Pure gasoline mixed with anhydrous alcohol has been presenting negative performances since 1999 and in 2002 it has decreased 8%. In what concerns anhydrous alcohol it has increased 6.8% in 2002 according to DATAGRO. Considering data from ANP relative to C gasoline sales, the results indicate a smaller anhydrous alcohol consumption, as shown in line (f) of the following table. The four last years accumulate a consumption of less than 2,530 thousand m3 compared with data from DATAGRO.
Considering anhydrous data from DATAGRO, the percent of mixtures in C gasoline are increasing in 2001 and 2002 and it has reached 28.9% in the latter. This percent could be larger in about 3% if one takes into account that hydrated alcohol is being added to gasoline vehicles.
Analysis of data relative to vehicle hydrated alcohol, similar to anhydrous alcohol, indicate much lower amounts in the ANP’s records. The last four years accumulate less 5,474 thousand m3 in these records.
A simple evaluation shows that if the ANP figures were considered , in the last four years less 8,004 thousand m3 would have been consumed and therefore the alcohol stocks would be very high, what is not real.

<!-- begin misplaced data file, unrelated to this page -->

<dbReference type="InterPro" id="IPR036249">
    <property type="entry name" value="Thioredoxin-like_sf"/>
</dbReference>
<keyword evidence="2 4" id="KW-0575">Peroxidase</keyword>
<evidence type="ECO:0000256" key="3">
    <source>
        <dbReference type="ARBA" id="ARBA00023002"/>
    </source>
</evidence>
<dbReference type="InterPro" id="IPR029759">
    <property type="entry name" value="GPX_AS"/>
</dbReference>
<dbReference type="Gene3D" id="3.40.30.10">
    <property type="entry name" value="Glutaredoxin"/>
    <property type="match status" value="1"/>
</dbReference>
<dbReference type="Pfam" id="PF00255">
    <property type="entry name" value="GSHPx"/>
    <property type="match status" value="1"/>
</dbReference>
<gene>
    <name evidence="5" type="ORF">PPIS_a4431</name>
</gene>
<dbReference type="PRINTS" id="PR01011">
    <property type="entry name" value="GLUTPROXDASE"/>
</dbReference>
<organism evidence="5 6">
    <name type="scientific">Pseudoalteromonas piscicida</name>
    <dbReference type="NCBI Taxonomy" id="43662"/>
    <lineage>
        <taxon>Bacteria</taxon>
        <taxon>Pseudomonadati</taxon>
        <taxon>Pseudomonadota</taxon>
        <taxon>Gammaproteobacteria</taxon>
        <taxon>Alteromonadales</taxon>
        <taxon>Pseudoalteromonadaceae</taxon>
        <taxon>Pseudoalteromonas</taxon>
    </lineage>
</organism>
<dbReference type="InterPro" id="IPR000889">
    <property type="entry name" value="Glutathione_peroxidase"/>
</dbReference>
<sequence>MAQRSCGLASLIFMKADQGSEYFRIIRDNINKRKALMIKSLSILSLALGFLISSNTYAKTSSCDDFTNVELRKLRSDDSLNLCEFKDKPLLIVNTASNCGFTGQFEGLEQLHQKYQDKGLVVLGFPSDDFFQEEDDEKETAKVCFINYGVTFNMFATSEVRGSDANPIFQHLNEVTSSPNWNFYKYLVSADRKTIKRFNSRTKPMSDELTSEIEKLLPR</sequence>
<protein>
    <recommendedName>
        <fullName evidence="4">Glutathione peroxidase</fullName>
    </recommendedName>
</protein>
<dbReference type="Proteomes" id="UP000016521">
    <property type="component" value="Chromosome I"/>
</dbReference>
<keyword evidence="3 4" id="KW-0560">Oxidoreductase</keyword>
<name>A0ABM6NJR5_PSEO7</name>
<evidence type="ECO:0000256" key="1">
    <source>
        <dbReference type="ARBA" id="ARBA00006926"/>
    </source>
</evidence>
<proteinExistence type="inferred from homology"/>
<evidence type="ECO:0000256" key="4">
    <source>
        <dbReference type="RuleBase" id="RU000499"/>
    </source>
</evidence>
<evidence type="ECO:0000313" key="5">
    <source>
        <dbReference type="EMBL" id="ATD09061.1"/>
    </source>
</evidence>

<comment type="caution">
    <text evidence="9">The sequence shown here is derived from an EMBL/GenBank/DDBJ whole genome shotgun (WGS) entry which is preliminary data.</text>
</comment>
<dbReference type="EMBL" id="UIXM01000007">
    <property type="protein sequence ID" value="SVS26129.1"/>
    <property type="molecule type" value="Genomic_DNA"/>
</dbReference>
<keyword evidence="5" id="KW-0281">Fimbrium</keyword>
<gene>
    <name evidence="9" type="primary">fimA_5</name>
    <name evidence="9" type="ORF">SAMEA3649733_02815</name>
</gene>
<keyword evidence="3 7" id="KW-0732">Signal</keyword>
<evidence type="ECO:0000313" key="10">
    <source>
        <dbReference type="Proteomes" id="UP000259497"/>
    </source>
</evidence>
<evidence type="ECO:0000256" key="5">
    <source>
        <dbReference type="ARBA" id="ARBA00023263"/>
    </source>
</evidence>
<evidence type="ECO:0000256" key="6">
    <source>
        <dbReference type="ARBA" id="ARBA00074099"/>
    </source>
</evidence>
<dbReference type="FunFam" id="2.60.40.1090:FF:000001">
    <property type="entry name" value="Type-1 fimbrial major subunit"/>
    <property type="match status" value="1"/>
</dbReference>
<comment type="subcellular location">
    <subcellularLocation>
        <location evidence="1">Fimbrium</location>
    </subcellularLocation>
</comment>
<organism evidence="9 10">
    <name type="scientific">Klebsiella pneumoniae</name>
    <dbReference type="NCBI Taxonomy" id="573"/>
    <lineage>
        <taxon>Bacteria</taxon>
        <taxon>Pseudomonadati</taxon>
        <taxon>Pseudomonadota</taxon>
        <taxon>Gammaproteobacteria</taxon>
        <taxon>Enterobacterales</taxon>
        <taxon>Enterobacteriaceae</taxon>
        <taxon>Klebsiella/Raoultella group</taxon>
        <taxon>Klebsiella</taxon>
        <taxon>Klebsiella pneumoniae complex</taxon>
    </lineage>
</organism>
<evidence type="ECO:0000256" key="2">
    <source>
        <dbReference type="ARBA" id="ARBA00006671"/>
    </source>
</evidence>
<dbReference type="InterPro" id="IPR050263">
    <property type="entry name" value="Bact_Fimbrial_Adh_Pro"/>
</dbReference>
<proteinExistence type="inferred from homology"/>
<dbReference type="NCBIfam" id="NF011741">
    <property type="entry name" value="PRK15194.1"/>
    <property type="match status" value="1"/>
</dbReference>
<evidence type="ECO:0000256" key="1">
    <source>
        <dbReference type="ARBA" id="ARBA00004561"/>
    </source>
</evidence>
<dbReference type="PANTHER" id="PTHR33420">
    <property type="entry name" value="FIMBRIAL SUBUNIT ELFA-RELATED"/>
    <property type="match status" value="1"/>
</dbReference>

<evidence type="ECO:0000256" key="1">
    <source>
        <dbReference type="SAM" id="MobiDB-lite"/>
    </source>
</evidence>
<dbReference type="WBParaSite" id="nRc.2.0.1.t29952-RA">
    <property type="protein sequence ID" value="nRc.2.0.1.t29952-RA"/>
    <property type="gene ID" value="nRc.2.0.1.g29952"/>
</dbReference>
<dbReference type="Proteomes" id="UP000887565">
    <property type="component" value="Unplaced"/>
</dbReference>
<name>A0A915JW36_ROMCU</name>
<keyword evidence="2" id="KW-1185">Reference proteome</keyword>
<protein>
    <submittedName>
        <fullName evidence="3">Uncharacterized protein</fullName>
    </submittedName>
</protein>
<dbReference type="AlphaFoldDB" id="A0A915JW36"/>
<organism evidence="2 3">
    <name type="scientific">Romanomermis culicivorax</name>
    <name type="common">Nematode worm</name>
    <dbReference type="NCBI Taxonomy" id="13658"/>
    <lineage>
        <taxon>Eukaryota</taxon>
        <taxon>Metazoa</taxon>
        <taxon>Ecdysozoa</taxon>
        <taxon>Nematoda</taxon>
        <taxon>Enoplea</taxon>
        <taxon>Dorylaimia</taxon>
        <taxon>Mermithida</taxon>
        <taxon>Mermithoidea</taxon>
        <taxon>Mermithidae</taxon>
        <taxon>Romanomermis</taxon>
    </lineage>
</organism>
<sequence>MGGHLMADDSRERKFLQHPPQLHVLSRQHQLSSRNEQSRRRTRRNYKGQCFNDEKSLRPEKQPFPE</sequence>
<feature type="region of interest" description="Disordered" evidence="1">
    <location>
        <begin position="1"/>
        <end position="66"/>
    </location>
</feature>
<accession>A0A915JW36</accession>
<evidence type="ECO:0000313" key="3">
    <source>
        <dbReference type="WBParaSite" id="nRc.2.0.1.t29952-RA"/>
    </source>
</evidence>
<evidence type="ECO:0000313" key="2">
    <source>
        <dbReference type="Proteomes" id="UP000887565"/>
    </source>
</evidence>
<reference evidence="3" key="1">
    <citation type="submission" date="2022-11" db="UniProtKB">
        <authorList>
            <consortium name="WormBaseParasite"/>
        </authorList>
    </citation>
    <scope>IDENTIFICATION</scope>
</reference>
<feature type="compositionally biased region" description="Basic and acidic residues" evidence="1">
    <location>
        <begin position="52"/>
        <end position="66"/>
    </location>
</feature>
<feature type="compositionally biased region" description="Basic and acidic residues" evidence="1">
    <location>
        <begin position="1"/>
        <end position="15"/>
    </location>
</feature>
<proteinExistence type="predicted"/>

Even if the figures do not represent the true reality of facts, it should be reckoned a significant tax evasion in the commercialization of ethyl alcohol. The figures show that in 2001 the irregular alcohol trade may have reached 27% of the total consumption.
Considering the alcohol “output” data for fuel purposes in the last four years from the Sugar and Alcohol Department, the alcohol regulating stocks are subtracted of 4,385 thousand m3, the accumulated irregular trade reaches 7,049 thousand m3 and the percent of anhydrous alcohol mixture in C gasoline is more than 30% in 2002.
Graphic Edition/Edição Gráfica:
Tuesday, 11 November 2008.
It is estimated to be about 8 million cubic meters the irregular trade of ethyl alcohol in the last four years – an amount equivalent to 17% of the total alcohol consumption in the period.